The Gavin David Young Lectures in Philosophy
The Gavin David Young Lectures bring a distinguished philosopher to the University of Adelaide to deliver a public lecture for the promotion, advancement, teaching and diffusion of the study of philosophy.
The next lecture, ‘Origins of the A-B Theory Debate and G. E. Moore’, will be delivered by Associate Professor Emily Thomas on July 13, 2023.
The lecture owes its existence to a bequest made by Jessie Frances Raven in memory of her father, the late Gavin David Young. The first lecture in this prestigious series was delivered in 1956 by Gilbert Ryle, and subsequent lecturers have included W V O Quine, Donald Davidson, David Lewis, Daniel Dennett, Hilary Putnam, and Frank Jackson, among other distinguished philosophers.
Commencing from 2022, the lecture will take place not less than biennially. After being presented, each lecture is revised and a written text subsequently published open access as an issue of The Gavin David Young Lectures in Philosophy.
The lectures are administered and published by the Department of Philosophy on behalf of the University of Adelaide. We acknowledge the support of the School of Humanities in the Faculty of Arts, Business, Law, and Economics.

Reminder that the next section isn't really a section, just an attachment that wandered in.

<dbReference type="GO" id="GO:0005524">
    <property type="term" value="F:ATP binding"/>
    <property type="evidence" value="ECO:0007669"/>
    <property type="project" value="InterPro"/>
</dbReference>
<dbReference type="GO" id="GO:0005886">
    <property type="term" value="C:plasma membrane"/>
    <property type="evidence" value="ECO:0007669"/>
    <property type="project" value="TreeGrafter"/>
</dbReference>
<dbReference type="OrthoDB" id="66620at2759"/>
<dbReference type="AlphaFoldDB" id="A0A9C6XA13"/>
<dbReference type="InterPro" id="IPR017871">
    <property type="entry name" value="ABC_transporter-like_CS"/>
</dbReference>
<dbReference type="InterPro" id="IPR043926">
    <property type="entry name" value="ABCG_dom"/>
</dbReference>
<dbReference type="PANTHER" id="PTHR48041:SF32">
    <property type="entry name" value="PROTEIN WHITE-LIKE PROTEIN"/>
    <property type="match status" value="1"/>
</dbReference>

Gavin David Young (1825–1881) arrived in South Australia in 1848 not long after the founding of the colony. He took up land at Mintaro with his brothers, and was afterwards in business at Watervale. Upon the opening of the Wallaroo Mines in 1860 he was appointed Superintendent, and acted in that capacity for some time. His role in the Yorke Penninsula copper miners strike of 1864 is documented in Peter Bell (1998) ‘The power of respectful remonstrance: the Wallaroo and Moonta miners’ strike of 1864’, Journal of the Historical Society of South Australia 26 : 55–68. He travelled to England in 1867, but returned to reside in Adelaide in 1871, where he was a Director of the Mercantile Marine Insurance Company, the Bank of South Australia, and the Wallaroo and Moonta Mining Companies until returning to England again in 1878. He died in Pau, France, after a long illness. The lectures were established in his memory by his only daughter, Jessie Frances Raven, who bequeathed £3000 to the University on her death in 1924.
Origins of the A-B Theory Debate and G. E. Moore
The 14th Gavin David Young Lecture in Philosophy will be presented by Associate Professor Emily Thomas from Durham University.
Abstract - J. M. E. McTaggart’s 1908 ‘The Unreality of Time’ is rightly recognised as sparking the debate between philosophers who hold the ‘real nature’ of time to be an A-series, and those who take it to be a B-series. Bertrand Russell has been described as the ‘father’ of B-theory, but the parentage of A-theory is murky. This paper argues we should look to fellow ‘new realist’ G. E. Moore, who espoused anti-realism about time until late 1898 and then became a ‘common-sense’ A-theorist and presentist. I put Moore’s shifting views in context, explore his positions, and argue he owes a great debt to ‘old realist’ Henry Sidgwick.